All of us at the Texas Freedom Network are grateful for our friends at the National Center for Science Education. NCSE has been a fantastic partner in our battles at the State Board of Education, including the current debate over proposed new science textbooks for Texas public schools. Josh Rosenau, NCSE’s programs and policy director, has been posting on NCSE’s blog this week about some of the worst objections of anti-evolution activists serving as official reviewers examining new biology textbooks publishers have submitted for adoption in Texas. We’re pleased to cross-post one of Josh’s analyses here.
On Monday NCSE and the Texas Freedom Network issued a joint press release about internal documents demonstrating how creationists and climate change deniers tried to take over the Texas textbook adoption process. By securing seats on review committees, the science deniers tried to rewrite textbooks, forcing good science out of the textbooks and wedging in bad science, pseudoscience, and personal ideology.
That list only scratches the surface, partly because we had to find examples that could be explained easily in the limited space of a press release. But here at the Science League of America, we can take on anything the deniers throw at us.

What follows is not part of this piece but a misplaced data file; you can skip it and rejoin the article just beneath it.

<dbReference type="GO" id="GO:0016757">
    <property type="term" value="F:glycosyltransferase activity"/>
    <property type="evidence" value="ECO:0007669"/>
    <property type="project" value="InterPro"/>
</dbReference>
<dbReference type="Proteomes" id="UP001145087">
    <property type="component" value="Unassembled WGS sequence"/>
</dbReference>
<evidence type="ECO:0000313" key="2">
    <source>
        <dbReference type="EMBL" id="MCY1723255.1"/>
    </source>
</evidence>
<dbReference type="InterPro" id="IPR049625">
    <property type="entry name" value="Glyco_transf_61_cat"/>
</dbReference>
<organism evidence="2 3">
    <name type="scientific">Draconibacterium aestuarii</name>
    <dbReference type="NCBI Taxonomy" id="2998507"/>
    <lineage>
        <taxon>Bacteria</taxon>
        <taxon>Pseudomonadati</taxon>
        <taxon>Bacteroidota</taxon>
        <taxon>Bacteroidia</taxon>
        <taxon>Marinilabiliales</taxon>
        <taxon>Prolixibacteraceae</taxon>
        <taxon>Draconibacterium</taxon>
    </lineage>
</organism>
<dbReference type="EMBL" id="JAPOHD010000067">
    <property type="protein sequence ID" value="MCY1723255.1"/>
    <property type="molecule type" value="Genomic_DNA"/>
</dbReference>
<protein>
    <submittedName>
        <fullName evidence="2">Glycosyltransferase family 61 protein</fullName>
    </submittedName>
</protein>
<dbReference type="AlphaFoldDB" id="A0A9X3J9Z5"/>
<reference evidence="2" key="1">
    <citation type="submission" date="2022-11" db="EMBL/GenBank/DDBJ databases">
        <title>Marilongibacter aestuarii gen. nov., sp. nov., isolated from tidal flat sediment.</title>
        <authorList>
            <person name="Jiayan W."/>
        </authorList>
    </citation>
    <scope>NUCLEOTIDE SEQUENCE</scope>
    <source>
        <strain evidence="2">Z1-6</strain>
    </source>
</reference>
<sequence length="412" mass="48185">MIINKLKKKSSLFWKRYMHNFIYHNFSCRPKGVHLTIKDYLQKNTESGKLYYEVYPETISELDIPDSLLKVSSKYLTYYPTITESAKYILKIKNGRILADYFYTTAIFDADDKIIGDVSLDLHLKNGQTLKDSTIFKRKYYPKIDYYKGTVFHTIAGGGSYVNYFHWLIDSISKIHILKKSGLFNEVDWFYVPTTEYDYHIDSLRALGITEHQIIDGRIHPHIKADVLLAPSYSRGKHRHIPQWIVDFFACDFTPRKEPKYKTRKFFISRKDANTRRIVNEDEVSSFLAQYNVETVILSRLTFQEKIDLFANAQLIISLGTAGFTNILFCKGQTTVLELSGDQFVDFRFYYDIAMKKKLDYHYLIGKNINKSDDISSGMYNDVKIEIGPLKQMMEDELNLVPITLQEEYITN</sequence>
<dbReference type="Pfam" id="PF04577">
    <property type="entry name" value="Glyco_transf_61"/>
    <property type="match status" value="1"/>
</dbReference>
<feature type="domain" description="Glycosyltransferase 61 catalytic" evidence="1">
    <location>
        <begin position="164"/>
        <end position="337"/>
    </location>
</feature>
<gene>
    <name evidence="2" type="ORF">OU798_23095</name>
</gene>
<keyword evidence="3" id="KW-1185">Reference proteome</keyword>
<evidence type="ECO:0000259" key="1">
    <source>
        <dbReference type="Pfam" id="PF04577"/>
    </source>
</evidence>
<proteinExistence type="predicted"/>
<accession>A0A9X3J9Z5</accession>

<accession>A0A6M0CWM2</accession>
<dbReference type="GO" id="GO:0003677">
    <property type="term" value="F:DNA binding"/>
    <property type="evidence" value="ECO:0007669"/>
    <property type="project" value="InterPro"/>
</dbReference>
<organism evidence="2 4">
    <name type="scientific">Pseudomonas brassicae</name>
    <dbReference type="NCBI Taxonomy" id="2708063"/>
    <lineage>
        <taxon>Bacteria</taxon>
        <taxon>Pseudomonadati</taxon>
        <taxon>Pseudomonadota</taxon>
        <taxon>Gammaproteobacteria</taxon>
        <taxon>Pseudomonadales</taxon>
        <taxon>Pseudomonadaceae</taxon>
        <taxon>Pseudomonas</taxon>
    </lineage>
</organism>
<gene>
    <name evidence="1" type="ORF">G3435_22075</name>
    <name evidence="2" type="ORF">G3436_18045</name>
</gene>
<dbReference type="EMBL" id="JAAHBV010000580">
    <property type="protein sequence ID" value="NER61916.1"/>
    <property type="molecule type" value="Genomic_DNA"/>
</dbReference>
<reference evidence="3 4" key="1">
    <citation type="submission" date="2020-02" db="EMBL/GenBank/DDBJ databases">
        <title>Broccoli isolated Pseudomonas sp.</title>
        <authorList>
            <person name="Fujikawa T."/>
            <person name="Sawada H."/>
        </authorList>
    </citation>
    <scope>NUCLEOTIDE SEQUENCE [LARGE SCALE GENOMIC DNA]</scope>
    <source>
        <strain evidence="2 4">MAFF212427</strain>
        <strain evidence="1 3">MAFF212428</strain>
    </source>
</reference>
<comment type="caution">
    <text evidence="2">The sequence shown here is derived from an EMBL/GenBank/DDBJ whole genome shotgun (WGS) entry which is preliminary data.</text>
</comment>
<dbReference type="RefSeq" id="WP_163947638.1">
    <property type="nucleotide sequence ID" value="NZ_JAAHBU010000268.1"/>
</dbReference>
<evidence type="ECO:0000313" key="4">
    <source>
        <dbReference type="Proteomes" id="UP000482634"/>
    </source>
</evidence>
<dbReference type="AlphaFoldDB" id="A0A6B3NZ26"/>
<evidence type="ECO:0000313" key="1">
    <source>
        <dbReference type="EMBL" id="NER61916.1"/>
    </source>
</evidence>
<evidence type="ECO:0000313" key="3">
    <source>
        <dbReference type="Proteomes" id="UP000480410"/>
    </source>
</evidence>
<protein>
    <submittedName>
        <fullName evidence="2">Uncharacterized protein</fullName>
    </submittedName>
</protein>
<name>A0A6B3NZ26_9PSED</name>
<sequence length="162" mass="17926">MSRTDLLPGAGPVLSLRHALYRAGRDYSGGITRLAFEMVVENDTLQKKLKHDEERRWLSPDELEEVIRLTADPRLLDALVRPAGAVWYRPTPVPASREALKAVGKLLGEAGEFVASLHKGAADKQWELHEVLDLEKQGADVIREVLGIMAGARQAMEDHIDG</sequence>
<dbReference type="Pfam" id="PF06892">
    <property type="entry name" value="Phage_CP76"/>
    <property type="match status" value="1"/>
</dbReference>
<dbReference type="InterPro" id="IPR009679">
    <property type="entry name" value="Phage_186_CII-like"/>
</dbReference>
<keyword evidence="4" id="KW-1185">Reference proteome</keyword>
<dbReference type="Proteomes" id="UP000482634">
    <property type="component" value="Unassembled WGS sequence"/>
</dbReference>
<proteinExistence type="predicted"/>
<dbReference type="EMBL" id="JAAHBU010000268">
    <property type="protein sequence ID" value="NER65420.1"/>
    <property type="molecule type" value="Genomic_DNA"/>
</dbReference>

It doesn’t take much to explain what’s wrong with a reviewer insisting, “I understand the National Academy of Science’s [sic] strong support of the theory of evolution. At the same time, this is a theory. As an educator, parent, and grandparent, I feel very firmly that ‘creation science’ based on Biblical principles should be incorporated into every Biology book that is up for adoption.” But it takes a bit more to explain what’s wrong with this reviewer’s speculation about the Glencoe/McGraw-Hill textbook:
This section seems to introduce Haeckel’s embryos and recapitulation theory in a somewhat sanitized form. Haeckel’s work was exposed as fraudulent during his lifetime and recapitulation theory was rejected a long time ago.”
Criticisms and complaints about drawings produced by Ernst Haeckel are a staple of creationism. Attacks on these drawings are a major theme of Jonathan Wells’s Icons of Evolution, as discussed in NCSE’s review, andaddressed in Explore Evolution, a propagandistic “textbook” largely written by the Discovery Institute’s staff. The allegation that Haeckel’s work is fraudulent is unjustified, as explained by the leading scholar of Haeckel’s life in his paper “Haeckel’s embryos: fraud not proven”. “When Haeckel’s science is placed in the wider context…his accomplishments appear in a decidedly more favorable light,” Robert Richards explains. “And in the particular instance under review here, I think that light shows that fraud has not been proven.”
Worse yet, the textbook in question doesn’t even talk about Haeckel. Here’s the page in question: